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Feast to famine: Sympatric predators respond differently to seasonal prey scarcity on the low-Arctic tundra


Warret Rodrigues, Chloé; Roth, James D. (2023), Feast to famine: Sympatric predators respond differently to seasonal prey scarcity on the low-Arctic tundra, Dryad, Dataset,


Resource fluctuation is a major driver of animal movement, influencing strategic choices such as residency vs nomadism, or social dynamics. The Arctic tundra is characterized by strong seasonality: resources are abundant during the short summers but scarce in winters. Therefore, expansion of boreal-forest species onto the tundra raises questions on how they cope with winter-resource scarcity. We examined a recent incursion by red foxes (Vulpes vulpes) onto the coastal tundra of northern Manitoba, an area historically occupied by Arctic foxes (Vulpes lagopus) that lacks access to anthropogenic foods, and compared seasonal shifts in space use of the two species. We used 4 years of telemetry data following 8 red foxes and 11 Arctic foxes to test the hypothesis that the movement tactics of both species are primarily driven by temporal variability of resources. We also predicted that the harsh tundra conditions in winter would drive red foxes to disperse more often and maintain larger home ranges year-round than Arctic foxes, which are adapted to this environment. Dispersal was the most frequent winter movement tactic in both fox species, despite its association with high mortality (winter mortality was 9.4 times higher in dispersers than residents). Red foxes consistently dispersed towards the boreal forest, whereas Arctic foxes primarily used sea ice to disperse. Home range size of red and Arctic foxes did not differ in summer, but resident red foxes substantially increased their home range size in winter, whereas home range size of resident Arctic foxes did not change seasonally. As climate changes, abiotic constraints on some species may relax, but associated declines in prey communities may lead to local extirpation of many predators, notably by favoring dispersal during resource scarcity.


Capture and satellite telemetry. – Between 2017 and 2019, we captured 10 red foxes and 13 Arctic foxes using Tomahawk (Model 208, Tomahawk Live Trap Co., WI) and padded leghold traps (Softcatch # 1.5, Oneida Victor Ltd, USA). Traps were placed on active dens or by protruding features (e.g., driftwood or spruce islets) and remained open continuously for up to one week. We checked the traps every 4–6 hours and closed them during extreme weather conditions (e.g., blizzard or temperatures below -25°C). We captured adult foxes from March to May when snow still covered the ground and facilitated travel over large distances, except for two adult foxes caught near our field camps in June 2018. We did not anesthetize the foxes, which were easily handled without chemical restraint. Foxes were first wrapped in a blanket and released from the traps, then we assessed sex and body condition, deployed an Iridium satellite collar (#4170 or 4270, Telonics, Mesa, Arizona, USA; ~100g, i.e., 2–4% of a fox body mass), and released them at the site of capture. All handling procedures were approved by the University of Manitoba Animal Care Committee (Protocol F17-012), and the research was conducted under Parks Canada Research and Collection Permits WAP-2017-25781 and WAP-2018-27938, and Manitoba Wildlife Scientific Permits WB20226 and WB21856.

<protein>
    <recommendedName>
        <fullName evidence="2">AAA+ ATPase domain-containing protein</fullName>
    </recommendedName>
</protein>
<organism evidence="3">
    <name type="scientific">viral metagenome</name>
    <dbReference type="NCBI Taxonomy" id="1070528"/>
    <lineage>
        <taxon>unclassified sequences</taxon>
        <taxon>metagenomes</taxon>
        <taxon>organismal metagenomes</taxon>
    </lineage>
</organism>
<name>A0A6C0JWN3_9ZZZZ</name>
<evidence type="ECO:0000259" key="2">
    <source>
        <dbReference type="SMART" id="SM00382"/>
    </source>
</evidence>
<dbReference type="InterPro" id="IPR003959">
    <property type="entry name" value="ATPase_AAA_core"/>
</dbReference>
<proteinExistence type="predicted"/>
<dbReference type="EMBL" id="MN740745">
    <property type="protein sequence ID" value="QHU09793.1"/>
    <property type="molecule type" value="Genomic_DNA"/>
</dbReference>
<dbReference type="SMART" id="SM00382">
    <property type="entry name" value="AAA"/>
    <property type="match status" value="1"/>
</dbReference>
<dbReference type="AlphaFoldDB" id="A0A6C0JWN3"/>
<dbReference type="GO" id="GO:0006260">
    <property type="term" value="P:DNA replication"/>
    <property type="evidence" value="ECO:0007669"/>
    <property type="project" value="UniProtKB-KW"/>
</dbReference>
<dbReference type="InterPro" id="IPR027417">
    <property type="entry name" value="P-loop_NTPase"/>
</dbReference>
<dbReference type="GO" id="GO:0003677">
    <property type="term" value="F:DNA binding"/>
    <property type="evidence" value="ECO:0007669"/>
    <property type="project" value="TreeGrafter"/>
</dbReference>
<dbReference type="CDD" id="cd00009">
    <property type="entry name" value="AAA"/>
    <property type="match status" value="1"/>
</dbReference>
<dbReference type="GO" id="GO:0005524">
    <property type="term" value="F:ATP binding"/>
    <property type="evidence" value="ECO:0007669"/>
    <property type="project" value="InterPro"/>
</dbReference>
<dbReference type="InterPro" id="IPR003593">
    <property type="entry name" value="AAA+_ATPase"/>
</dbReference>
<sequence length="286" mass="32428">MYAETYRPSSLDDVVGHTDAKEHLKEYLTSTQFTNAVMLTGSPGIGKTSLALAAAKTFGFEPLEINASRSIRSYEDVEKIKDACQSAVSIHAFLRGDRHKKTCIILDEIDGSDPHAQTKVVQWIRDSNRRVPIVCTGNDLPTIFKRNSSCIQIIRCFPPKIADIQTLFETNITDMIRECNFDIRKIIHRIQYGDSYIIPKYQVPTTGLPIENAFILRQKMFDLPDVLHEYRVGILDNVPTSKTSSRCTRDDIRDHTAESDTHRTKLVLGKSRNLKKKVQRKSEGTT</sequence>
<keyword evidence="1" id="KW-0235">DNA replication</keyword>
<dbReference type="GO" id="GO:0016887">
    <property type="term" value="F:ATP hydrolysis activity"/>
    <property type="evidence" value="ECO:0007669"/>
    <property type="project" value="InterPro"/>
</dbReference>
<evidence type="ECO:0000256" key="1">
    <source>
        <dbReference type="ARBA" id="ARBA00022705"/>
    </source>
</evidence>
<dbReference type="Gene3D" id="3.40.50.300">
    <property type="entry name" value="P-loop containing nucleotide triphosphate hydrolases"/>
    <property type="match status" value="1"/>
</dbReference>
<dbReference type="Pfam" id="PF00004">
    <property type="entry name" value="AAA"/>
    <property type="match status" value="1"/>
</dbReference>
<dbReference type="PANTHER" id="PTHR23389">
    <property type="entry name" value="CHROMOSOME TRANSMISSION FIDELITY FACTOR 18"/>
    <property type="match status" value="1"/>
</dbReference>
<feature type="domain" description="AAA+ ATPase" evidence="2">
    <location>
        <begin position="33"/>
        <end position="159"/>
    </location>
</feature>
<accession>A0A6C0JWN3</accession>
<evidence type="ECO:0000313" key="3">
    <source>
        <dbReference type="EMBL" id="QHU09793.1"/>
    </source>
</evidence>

Movement analysis. – Our GPS collars used different schedules throughout the year (see Table S1), so we thinned all the tracks by randomly selecting 1 location per day (the lowest fix frequency). We defined two relevant contrasting periods based on goose phenology. The season of abundant resources (hereafter summer) thus extended from May 15, the approximate date of nest initiation, to the end of October, the last month during which geese can be considered alternative prey for the foxes of this area (Andersen et al. 2010; McDonald et al. 2017). The resource-scarcity period (hereafter winter) extended from November 1 to May 14, when geese are absent and foxes mostly rely on arvicoline rodents.

We plotted all fox tracks in ArcGIS 10.3 (ESRI 2017, Redland, CA, USA) to remove possible major erroneous locations and identify movement strategies: residency and long-range movements. We labelled a fox as a resident only if it maintained a home range (i.e., showed non-directional movements within a geographically circumscribed area) from the start of a given season until the end of that season or until its death, if it occurred after the area resulting from movement analysis had reached an asymptote. We never included the season of capture in movement tactic and home range comparisons, since we could not know if a fox was dispersing earlier that season. Using a subset of 16 individuals with 111 to 187 locations each, we determined that home range areas reached an asymptote with 38 locations on average. All our resident foxes exceeded this threshold with at least 61 locations. All foxes that underwent long-range movements (hereafter dispersals) were considered dispersers since none returned to their departure area (they either died dispersing or settled elsewhere). The dispersal events we used to compare movement tactics were not natal dispersal because we only included adults (at least 1.5 years old), unlike the track descriptions, which included all available tracks.